The year 2006 marked several dates related to Fyodor Dostoyevsky, such as the 125th anniversary of his death, the 160th birthday of his wife Anna, the 145th anniversary of his novel ‘The Insulted and Humiliated,’ the 140th anniversary of ‘Crime and Punishment,’ the 135th anniversary of ‘The Devils,’ and the 125th anniversary of ‘The Brothers Karamazov.’ Bishop Hilarion of Vienna and Austria, representative of the Moscow Patriarchate to the European institutions shares his views on Christian contents in the great author’s creative work with Interfax-Religion.
– What does Dostoyevsky mean to you?
– He has played a very important part in my religious formation. I read all Dostoyevsky’s novels and diaries by the age of fifteen. His philosophy of life has largely shaped my way of looking at the problems of human life. Dostoyevsky was a giant unsurpassed by any in the Russian literature.
As to Dostoyevsky’s literary talent, there were authors who possessed expert skills in writing, like Leo Tolstoy or Vladimir Nabokov. It is known that Dostoyevsky wrote not only because he wanted to write, but also because life itself made him write to earn his living. He was paid for the number of pages, rather than for his ideas and brilliant thoughts. Sometimes he was too verbose and could not express himself laconically. Rather often he was accused of making his characters too soulful and hysterical, violently expressing their emotions.
However, all these shortcomings do not reduce Dostoyevsky’s importance as a greatest writer in the history of humanity. He managed to penetrate into the innermost depths of the human being, to raise the most difficult and important questions about the meaning of life, God’s existence and the relationship between human freedom and God’s justice. After he had served his term of hard labour he remained a deeply believing person and Orthodox Christian till his death. Yet, judging by his works, the question of God’s existence remained open to him. The main story of all his novels, ‘Crime and Punishment,’ ‘The Devils,’ or ‘The Brothers Karamazov,’ is that of whether God exists. The scale of moral values offered to the human beings depends on the answer to this question. That is why one of his characters says: ‘If there is no God, anything is permitted.’ In other words, if there is no God, there is no absolute scale of moral values, and all the values are relative. I think that Dostoyevsky’s power is in that he showed in all his works that salvation and morality are impossible without God. Only faith in God guarantees moral survival of every human being and all humanity. I had believed in God even before I got to know Dostoyevsky’s works, but the author contributed to my growing in the faith, in Orthodoxy.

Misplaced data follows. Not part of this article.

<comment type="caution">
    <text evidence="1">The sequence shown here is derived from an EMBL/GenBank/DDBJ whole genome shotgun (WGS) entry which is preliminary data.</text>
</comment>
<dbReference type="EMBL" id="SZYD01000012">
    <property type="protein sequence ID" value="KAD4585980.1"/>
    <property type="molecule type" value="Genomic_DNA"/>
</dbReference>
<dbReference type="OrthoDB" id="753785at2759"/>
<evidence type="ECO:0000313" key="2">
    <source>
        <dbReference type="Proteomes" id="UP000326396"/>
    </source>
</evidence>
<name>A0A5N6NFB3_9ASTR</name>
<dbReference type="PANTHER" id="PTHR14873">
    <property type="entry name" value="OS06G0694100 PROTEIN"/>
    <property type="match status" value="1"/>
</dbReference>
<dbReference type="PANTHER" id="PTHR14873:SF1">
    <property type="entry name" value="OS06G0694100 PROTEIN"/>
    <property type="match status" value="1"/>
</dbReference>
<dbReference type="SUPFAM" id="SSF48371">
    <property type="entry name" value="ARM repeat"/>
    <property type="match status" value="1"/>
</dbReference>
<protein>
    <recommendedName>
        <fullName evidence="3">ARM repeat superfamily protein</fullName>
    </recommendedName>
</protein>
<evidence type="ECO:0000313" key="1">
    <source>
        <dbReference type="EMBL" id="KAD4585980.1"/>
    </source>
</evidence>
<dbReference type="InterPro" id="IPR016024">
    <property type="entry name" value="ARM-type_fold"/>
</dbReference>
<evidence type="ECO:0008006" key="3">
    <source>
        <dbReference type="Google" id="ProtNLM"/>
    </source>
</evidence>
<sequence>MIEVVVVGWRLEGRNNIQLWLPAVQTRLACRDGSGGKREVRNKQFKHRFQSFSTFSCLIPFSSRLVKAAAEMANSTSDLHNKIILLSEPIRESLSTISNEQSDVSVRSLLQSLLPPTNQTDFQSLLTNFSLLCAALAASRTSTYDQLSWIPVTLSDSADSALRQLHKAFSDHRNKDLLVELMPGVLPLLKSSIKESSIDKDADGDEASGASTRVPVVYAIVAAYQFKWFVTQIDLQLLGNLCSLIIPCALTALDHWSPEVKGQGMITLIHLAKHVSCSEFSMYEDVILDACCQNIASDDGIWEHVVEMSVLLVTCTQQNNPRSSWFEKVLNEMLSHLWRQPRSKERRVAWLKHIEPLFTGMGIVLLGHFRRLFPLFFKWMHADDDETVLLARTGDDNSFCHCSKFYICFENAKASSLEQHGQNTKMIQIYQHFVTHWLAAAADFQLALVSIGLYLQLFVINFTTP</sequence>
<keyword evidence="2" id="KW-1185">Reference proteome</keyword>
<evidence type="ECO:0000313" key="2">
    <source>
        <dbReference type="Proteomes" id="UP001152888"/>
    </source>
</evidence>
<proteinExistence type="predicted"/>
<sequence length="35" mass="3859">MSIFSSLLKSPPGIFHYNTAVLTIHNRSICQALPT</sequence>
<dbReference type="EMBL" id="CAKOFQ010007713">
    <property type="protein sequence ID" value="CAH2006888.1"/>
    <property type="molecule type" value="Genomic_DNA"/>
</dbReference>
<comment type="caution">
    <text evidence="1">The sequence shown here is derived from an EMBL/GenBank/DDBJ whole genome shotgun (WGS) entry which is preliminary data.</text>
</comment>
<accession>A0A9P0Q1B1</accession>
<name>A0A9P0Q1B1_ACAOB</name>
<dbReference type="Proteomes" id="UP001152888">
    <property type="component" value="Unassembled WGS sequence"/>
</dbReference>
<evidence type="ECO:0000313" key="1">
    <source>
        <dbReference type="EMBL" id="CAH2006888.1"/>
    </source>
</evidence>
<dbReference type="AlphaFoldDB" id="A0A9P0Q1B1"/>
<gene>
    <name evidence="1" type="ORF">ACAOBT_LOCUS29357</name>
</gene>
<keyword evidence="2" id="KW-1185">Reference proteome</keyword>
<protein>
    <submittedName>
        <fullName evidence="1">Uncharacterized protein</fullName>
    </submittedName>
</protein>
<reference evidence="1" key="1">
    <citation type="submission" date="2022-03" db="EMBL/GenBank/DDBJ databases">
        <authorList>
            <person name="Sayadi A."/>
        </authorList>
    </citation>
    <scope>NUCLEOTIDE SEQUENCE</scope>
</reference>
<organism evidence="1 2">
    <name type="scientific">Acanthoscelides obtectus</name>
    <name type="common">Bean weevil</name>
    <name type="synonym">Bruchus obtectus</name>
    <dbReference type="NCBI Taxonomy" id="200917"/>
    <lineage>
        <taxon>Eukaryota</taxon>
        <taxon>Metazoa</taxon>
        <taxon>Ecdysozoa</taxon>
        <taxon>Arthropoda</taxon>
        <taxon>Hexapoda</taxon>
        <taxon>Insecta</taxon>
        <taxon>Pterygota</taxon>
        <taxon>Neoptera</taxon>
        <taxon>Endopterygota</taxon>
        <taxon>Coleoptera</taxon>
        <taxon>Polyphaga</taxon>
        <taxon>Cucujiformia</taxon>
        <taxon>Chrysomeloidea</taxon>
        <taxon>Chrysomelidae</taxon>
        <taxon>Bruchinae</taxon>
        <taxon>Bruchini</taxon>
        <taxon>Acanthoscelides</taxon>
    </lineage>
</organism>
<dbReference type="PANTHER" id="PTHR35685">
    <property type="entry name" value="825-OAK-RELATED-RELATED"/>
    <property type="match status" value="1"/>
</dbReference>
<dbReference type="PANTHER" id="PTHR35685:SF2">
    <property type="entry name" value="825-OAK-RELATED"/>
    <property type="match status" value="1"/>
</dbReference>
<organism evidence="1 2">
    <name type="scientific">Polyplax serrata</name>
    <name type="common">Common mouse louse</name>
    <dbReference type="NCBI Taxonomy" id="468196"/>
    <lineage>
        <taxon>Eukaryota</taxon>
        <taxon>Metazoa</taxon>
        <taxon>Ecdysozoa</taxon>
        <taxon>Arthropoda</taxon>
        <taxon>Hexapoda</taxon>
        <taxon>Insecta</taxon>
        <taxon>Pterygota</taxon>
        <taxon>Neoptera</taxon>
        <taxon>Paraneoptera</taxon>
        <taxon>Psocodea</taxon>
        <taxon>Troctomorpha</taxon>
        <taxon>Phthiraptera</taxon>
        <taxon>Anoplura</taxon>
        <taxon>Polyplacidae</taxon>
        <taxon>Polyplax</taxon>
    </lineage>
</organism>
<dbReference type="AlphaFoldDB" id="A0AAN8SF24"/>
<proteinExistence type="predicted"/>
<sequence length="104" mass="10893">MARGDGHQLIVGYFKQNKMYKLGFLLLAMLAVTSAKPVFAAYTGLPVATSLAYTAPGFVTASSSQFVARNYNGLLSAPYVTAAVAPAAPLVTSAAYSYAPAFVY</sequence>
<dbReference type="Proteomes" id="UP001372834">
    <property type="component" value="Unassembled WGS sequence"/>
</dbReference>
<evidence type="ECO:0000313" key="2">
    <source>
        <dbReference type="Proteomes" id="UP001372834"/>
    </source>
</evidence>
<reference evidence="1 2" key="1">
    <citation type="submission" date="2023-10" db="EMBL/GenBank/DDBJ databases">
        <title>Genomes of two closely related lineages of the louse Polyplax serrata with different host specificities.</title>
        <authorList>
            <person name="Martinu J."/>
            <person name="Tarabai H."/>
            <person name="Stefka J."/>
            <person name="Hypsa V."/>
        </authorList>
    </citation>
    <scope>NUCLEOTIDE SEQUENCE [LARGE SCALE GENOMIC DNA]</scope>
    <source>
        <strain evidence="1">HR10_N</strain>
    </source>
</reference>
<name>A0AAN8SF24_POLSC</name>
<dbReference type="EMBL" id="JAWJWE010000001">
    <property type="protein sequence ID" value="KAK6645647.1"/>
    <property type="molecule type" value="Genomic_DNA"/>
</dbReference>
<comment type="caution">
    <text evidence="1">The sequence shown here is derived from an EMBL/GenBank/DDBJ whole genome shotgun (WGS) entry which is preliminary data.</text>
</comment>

– Dostoyevsky wrote about the crucible of doubts he experienced. Have you ever experienced anything like that?
– I never had any doubts in God’s existence and God’s providence. I have always believed in God’s presence in the world and His care for all human persons. However, all Orthodox Christians, and ministers of the Church in particular, often experience sorrows, temptations and frustration and meet people whose moral level is not so high. In these cases, a strong inner core is required. Temptations ought not to shake that which is most important in the human person – his faith in God’s presence and God’s grace and mercy. I myself experienced temptations and frustrations, but I never doubted God’s grace and never regretted that I have served God since the age of twenty.
– The Belgian artist Harold van de Perre says that Dostoyevsky is Michelangelo in literature. With whom can you compare Dostoyevsky?